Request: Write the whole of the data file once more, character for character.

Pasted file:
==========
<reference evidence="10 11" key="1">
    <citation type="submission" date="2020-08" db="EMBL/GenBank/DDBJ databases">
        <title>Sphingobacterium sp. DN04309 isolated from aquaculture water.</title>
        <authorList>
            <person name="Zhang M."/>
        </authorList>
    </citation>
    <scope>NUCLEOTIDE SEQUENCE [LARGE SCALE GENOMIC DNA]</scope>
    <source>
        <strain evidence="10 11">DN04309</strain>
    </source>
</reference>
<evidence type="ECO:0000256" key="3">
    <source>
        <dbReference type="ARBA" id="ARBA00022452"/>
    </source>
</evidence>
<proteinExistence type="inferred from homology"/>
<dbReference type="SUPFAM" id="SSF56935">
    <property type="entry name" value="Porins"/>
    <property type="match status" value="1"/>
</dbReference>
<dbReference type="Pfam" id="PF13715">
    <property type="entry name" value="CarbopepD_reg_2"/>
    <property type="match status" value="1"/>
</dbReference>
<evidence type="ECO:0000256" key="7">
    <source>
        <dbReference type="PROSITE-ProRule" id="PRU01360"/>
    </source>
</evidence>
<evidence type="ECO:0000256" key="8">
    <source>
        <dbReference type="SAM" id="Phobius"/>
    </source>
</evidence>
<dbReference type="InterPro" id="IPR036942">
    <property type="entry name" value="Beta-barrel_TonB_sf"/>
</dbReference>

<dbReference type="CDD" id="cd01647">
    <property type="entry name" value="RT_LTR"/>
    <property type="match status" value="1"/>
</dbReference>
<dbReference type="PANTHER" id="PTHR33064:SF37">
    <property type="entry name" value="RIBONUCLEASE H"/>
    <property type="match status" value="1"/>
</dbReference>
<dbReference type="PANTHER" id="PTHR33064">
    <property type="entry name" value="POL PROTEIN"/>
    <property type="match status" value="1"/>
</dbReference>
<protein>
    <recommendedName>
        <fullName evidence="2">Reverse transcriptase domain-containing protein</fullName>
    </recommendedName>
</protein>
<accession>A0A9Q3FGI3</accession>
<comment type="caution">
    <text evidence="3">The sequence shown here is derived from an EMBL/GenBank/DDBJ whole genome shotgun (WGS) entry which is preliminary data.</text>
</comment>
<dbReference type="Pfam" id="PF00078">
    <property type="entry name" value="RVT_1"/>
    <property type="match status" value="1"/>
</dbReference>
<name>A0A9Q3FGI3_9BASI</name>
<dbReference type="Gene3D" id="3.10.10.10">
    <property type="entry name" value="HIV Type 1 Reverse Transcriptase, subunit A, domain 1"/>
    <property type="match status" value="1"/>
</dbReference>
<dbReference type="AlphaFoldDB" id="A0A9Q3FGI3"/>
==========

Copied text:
<reference evidence="10 11" key="1">
    <citation type="submission" date="2020-08" db="EMBL/GenBank/DDBJ databases">
        <title>Sphingobacterium sp. DN04309 isolated from aquaculture water.</title>
        <authorList>
            <person name="Zhang M."/>
        </authorList>
    </citation>
    <scope>NUCLEOTIDE SEQUENCE [LARGE SCALE GENOMIC DNA]</scope>
    <source>
        <strain evidence="10 11">DN04309</strain>
    </source>
</reference>
<evidence type="ECO:0000256" key="3">
    <source>
        <dbReference type="ARBA" id="ARBA00022452"/>
    </source>
</evidence>
<proteinExistence type="inferred from homology"/>
<dbReference type="SUPFAM" id="SSF56935">
    <property type="entry name" value="Porins"/>
    <property type="match status" value="1"/>
</dbReference>
<dbReference type="Pfam" id="PF13715">
    <property type="entry name" value="CarbopepD_reg_2"/>
    <property type="match status" value="1"/>
</dbReference>
<evidence type="ECO:0000256" key="7">
    <source>
        <dbReference type="PROSITE-ProRule" id="PRU01360"/>
    </source>
</evidence>
<evidence type="ECO:0000256" key="8">
    <source>
        <dbReference type="SAM" id="Phobius"/>
    </source>
</evidence>
<dbReference type="InterPro" id="IPR036942">
    <property type="entry name" value="Beta-barrel_TonB_sf"/>
</dbReference>

<dbReference type="CDD" id="cd01647">
    <property type="entry name" value="RT_LTR"/>
    <property type="match status" value="1"/>
</dbReference>
<dbReference type="PANTHER" id="PTHR33064:SF37">
    <property type="entry name" value="RIBONUCLEASE H"/>
    <property type="match status" value="1"/>
</dbReference>
<dbReference type="PANTHER" id="PTHR33064">
    <property type="entry name" value="POL PROTEIN"/>
    <property type="match status" value="1"/>
</dbReference>
<protein>
    <recommendedName>
        <fullName evidence="2">Reverse transcriptase domain-containing protein</fullName>
    </recommendedName>
</protein>
<accession>A0A9Q3FGI3</accession>
<comment type="caution">
    <text evidence="3">The sequence shown here is derived from an EMBL/GenBank/DDBJ whole genome shotgun (WGS) entry which is preliminary data.</text>
</comment>
<dbReference type="Pfam" id="PF00078">
    <property type="entry name" value="RVT_1"/>
    <property type="match status" value="1"/>
</dbReference>
<name>A0A9Q3FGI3_9BASI</name>
<dbReference type="Gene3D" id="3.10.10.10">
    <property type="entry name" value="HIV Type 1 Reverse Transcriptase, subunit A, domain 1"/>
    <property type="match status" value="1"/>
</dbReference>
<dbReference type="AlphaFoldDB" id="A0A9Q3FGI3"/>